|OOSTENDE : Tourist attractions|
Info on Belgium
Oostende does not lack tourist attractions. A city at the sea is, by definition, already an attraction in itself. However, on less bright days (to describe the Belgian weather mildly) there are quite some tourist attractions that can make a day in Oostende certainly worth its while.
In the Yacht-Harbor lies the Mercator Ship. This ship is a floating museum that is always ready to sail out on an expedition. The Mercator was the ship that was used by the Belgian Navy for the instruction of the military sailors and navy-men. This three-master was built in 1931, cost 3 million Belgian Francs and weighs 778 tons. It was used by the Belgian Navy until 1960. Since 1961 it serves as a museum. The Mercator took part in several exotic expeditions, most of them from scientific nature (e.g. to the Easter Islands, the Marquise Islands, Iceland and the North Pole area ) In 1936 the ship brought back to Belgium the remains of Father Damian, a Belgian priest who had dedicated his life to the plight of the lepers in Molokai, Hawaii, where he had died. The Mercator can be visited all through the year (Please first check out the opening times, which tend to vary).
of Oostende, alongside the beach between Oostende and Middelkerke is the 'Raversijde
Domain'. This is the domain where Prince Karel, brother of King Leopold III and
regent of Belgium in the aftermath of W.W.II, spent a large part of his
life. It consists of a large group of dunes. Because of the fact that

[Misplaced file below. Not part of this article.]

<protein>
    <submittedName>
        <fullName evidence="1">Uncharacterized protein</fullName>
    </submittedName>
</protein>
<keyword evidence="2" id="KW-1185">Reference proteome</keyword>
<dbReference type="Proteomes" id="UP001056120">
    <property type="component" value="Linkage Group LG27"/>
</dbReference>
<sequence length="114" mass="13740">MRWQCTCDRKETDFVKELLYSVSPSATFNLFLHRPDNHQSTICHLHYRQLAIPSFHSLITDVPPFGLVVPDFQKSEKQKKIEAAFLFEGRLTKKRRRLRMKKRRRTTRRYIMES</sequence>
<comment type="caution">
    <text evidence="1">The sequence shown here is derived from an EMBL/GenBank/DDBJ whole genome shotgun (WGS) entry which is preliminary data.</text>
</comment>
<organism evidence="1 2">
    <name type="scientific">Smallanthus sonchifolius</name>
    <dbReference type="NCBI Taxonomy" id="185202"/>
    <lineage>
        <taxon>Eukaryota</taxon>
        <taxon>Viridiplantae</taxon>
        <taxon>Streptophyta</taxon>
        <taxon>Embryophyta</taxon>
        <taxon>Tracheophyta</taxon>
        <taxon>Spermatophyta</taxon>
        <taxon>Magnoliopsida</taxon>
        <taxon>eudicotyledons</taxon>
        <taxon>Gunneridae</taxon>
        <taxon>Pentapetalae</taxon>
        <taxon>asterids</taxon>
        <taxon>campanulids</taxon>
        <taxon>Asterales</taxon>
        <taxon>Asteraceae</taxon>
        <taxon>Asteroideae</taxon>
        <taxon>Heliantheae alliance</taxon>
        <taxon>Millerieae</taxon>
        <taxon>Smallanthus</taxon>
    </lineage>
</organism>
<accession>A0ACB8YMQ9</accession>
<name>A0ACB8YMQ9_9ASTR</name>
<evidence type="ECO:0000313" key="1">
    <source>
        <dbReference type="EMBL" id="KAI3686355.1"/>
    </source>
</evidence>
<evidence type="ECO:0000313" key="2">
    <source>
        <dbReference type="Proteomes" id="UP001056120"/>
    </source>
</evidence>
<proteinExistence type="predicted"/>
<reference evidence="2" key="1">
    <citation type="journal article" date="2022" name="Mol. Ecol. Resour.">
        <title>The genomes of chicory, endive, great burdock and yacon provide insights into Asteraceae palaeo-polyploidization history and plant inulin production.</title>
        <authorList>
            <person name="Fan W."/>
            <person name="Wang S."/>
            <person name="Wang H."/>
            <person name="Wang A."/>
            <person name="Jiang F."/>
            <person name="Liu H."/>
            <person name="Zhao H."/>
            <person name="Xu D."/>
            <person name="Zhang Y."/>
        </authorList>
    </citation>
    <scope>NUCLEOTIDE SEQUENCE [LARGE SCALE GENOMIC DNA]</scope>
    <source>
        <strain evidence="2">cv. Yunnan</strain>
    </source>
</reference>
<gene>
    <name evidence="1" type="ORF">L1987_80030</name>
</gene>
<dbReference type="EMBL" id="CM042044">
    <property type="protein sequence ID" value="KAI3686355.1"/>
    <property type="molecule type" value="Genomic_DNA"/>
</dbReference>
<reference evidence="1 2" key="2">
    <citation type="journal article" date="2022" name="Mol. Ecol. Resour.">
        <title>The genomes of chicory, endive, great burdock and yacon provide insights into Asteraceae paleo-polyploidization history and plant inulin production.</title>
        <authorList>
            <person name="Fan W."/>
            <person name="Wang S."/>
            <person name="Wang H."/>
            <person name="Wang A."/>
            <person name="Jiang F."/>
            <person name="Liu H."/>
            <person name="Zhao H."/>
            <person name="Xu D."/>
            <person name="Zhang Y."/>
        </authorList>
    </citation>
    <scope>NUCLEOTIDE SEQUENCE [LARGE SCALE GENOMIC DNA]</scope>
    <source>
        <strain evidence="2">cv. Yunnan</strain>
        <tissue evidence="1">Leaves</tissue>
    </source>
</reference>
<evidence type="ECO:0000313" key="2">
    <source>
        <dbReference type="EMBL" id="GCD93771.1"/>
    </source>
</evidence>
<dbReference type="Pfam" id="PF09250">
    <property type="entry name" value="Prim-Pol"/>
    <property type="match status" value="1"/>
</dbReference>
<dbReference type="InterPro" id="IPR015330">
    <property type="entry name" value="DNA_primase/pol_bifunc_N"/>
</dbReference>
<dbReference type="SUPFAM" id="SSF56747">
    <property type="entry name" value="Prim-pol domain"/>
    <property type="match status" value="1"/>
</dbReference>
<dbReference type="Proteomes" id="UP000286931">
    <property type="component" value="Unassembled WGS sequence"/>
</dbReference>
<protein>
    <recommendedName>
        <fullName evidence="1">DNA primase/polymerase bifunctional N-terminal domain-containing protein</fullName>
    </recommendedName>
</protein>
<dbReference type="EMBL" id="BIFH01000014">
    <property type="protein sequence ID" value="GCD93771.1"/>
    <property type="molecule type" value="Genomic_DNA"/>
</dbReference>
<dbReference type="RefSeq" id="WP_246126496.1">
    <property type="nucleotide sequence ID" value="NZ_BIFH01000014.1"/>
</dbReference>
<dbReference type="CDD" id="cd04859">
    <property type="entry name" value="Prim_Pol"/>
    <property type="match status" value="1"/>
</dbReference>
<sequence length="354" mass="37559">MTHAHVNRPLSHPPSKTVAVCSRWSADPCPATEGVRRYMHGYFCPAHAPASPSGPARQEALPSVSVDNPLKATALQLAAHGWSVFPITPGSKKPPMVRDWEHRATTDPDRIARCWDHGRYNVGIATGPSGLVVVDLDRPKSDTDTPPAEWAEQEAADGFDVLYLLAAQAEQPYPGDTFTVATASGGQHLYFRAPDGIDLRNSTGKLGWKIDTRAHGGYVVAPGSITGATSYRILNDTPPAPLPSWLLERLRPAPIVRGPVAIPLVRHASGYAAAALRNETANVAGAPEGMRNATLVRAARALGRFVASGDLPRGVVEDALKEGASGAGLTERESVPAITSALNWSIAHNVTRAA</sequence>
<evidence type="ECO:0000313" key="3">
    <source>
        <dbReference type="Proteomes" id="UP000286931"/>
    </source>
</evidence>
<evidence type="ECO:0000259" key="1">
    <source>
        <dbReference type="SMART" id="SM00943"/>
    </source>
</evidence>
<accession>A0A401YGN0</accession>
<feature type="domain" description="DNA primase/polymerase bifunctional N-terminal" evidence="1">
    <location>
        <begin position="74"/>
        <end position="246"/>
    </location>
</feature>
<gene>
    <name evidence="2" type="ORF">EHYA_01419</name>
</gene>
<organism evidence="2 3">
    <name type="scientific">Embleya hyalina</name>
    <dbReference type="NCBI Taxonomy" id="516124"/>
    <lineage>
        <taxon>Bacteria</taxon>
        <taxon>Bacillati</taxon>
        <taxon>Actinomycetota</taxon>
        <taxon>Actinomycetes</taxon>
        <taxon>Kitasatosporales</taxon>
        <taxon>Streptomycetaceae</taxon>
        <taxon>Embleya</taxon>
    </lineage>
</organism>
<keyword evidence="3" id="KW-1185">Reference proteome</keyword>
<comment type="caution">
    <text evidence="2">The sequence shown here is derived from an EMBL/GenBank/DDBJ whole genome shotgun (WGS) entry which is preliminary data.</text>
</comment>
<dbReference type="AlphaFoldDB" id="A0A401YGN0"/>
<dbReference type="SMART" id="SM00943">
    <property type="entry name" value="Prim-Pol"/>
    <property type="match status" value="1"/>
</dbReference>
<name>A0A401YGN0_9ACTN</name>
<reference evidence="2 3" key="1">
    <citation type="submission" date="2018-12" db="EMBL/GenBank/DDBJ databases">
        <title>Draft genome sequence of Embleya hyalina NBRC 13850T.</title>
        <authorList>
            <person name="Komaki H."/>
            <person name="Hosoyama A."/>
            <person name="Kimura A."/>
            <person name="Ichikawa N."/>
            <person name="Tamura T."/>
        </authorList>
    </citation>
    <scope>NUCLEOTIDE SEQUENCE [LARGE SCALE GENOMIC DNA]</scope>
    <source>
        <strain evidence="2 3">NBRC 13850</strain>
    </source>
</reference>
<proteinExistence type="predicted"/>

'Raversijde' remained untouched by the tourist phenomenon it has now become
a very valuable natural reserve.
Another war memorial is the 'Vindictive'. From the bridge at the end of the 'De Smet-De Naeyer' Avenue the front part of a war ship can be seen. This is all that remains from the English war ship 'The Vindictive'. This ship was taken into the Oostende Harbor by the English sailors and then brought to sink to close off the entrance. In this way the Germans occupants could no longer use the harbor.
The 'Fort Napoleon' in Oostende is the only still completely intact Napoleonic fortress left in Europe. The 'Fort' stands in the dunes north of the city center. In 1810 Napoleon Bonaparte, then Emperor of France, had it constructed during the French occupation of Belgium. Five hundred Spanish prisoners of war had to build it together with bricklayers from the Oostende area. The fort was finished by September the 26th 1812 . A total of 8.800.000 bricks were used for a construction space of 8.772 m≥. The Fort Napoleon could house a garrison of 260 soldiers. It was defended by 46 canon-guns. In the Second World War, it was used as barracks for the German officers, later it became a playground for the local schools. It now serves as a training ground for climbers.